June 14, 2011
So I’ve been at this blogging thing for a while now – working at it for 7-8 months, and live online since around the first of the year. It’s been an interesting, predictably challenging, and hugely rewarding experience. I don’t think I’ve got my feet fully under me yet, but I’m getting closer.
The whole process has me thinking a lot more about content marketing as a tactic, a movement, and increasingly, what I believe is an essential component of any integrated marketing strategy. So important that it has now inspired what I expect will be a three part series here at this blog. Not sure exactly what content marketing means? Before we start, go visit the folks at Junta42,the real gurus of the field, who offer a great primer and some additional resources here.)
A year ago, I might have told you that I was mildly skeptical of the value of a lot of web content marketing for many businesses. Sure, done exceptionally well it could be a useful branding tool for the very best executors. But aside from the (often quite important) ability for it to serve as link bait or optimize a company’s SEO efforts by cranking out high volumes of search term-dense posts, could it really be an effective branding and inbound marketing tool for a small business?
Many businesses – small and large – are casting about, thinking about optimizing their social media strategies, wondering what to do with their email lists, Twitter followers, and Facebook fans/friends. They’ve done big pushes to get people to follow them, and then the vast majority of businesses are left asking “what now?” Most businesses do little beyond those initial efforts, save some traditional email marketing. Some are at least diligent about then using those distribution channels to share news of sales, special events, and other promotions, and that’s great. But there’s so much more opportunity out there.
Once you’ve done the work to build a following – and tens of thousands of businesses have gotten this far – you’re leaving immeasurable opportunity on the table if you aren’t using that channel frequently to more deeply engage your customers and followers. My friend Matt Harris wrote a great post several months back in which he foretold a world where “consumers will bias towards buying products from companies whose CEO they ‘know’, and have an online relationship with.” I couldn’t agree more.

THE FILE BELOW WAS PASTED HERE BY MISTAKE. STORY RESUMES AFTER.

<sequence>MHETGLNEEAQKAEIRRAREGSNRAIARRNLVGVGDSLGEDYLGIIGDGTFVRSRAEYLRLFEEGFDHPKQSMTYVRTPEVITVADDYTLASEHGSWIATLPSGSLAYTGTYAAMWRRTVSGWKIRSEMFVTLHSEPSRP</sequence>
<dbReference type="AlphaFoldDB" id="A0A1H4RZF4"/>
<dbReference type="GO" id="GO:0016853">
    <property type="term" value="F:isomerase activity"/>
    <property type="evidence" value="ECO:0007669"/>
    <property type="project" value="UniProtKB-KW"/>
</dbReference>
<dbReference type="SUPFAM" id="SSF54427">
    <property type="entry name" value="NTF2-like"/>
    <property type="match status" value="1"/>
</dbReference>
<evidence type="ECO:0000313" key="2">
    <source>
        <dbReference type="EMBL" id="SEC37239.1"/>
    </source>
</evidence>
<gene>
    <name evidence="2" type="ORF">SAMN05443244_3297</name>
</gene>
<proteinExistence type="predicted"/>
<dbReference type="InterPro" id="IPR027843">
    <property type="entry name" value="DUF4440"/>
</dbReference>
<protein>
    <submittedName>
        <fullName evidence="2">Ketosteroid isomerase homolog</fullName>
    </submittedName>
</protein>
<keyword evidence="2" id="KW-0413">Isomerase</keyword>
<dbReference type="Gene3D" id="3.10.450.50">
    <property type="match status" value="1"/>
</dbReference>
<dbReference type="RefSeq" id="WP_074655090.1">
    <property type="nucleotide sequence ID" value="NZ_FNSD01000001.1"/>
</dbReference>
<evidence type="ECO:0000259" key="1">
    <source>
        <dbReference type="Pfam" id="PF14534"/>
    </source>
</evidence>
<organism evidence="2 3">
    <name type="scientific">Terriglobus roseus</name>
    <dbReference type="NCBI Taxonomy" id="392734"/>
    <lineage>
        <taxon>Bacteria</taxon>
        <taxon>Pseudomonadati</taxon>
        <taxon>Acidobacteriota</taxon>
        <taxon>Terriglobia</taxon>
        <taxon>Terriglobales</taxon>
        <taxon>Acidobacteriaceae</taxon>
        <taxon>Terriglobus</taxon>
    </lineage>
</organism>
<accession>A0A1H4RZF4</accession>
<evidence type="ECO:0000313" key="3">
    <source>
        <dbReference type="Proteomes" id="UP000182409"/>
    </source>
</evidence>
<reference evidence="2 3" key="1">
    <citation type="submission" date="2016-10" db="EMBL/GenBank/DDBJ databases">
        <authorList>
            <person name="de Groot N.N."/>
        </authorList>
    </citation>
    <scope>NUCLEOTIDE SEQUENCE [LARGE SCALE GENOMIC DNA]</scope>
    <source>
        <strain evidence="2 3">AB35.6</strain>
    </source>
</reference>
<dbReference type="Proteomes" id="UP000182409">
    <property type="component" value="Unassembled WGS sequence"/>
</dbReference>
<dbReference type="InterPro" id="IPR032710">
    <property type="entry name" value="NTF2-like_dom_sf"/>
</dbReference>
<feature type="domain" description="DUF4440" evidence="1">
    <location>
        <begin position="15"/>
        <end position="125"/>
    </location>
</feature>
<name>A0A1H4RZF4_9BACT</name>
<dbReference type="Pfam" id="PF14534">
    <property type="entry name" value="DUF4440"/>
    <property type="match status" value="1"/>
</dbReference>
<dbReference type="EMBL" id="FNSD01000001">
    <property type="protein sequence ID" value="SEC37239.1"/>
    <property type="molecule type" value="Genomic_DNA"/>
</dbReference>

The good news is that social media and social publishing platforms have radically lowered the barriers to content creation. No desktop publishing or web design expertise required. Additionally, the casual nature of blogging makes it even more accessible. While a CEO would rightfully spend many editorial cycles finalizing a quarterly customer newsletter, her blog can be something she or someone on her staff cranks out casually over an hour or two whenever an idea strikes her. Blog posts, by their nature, lack the sense of permanence and formality of traditional corporate communications, and the culture of the blogosphere empowers and even rewards us all for being far more casual.
Matt’s post was largely contemplating larger enterprises, folks emulating the success that Tony Hsieh and others had in harnessing Twitter and blogging to build the brand and reputation of companies like Zappos. But I think this applies to businesses of any size. There’s no reason that a local realtor or investment advisor or gourmet food shop can’t reap the same benefits. The best amongst those local business owners are fonts of knowledge in their respective field. And now the web has offered them all a megaphone. It’s time to step up and use it.
Web-based content marketing has, quite simply, dramatically lowered the cost of building a brand for many businesses – especially local businesses. With some scrappy execution and without a big budget for advertising or outsourced resources, effective content marketing can catapult you ahead of your competitors.
At the end of the day, be you a Fortune 100 brand or small local retailer, you are in the business of trying to get current and prospective customers to like you (and I mean “like” in the traditional, not the Zuckerbergian sense – though the latter doesn’t hurt). It may sound overly simplistic, but it’s just another way of talking about branding and brand equity. Being liked is what cements customer loyalty and enables the most ‘liked’ businesses to avoid competing on price.
I can’t think of a single business that couldn’t benefit from using content marketing as part of its strategy to connect with its customers and become more liked. But while it can be relatively inexpensive, it does take real focus and work to do this well. And most small businesses I talk to understand neither how to do it nor how to think about the likely return on the investment. In my next post I’ll spend some time on the case for content marketing for all small businesses and also offer some thoughts on how to make it work. I’ll then come back around in a final post in this series to some thoughts on where the content marketing revolution is creating opportunities for a wave of innovators to support and feed off of the trend. That’s a place I’m spending a lot of time on, and am very excited about.
More later this week.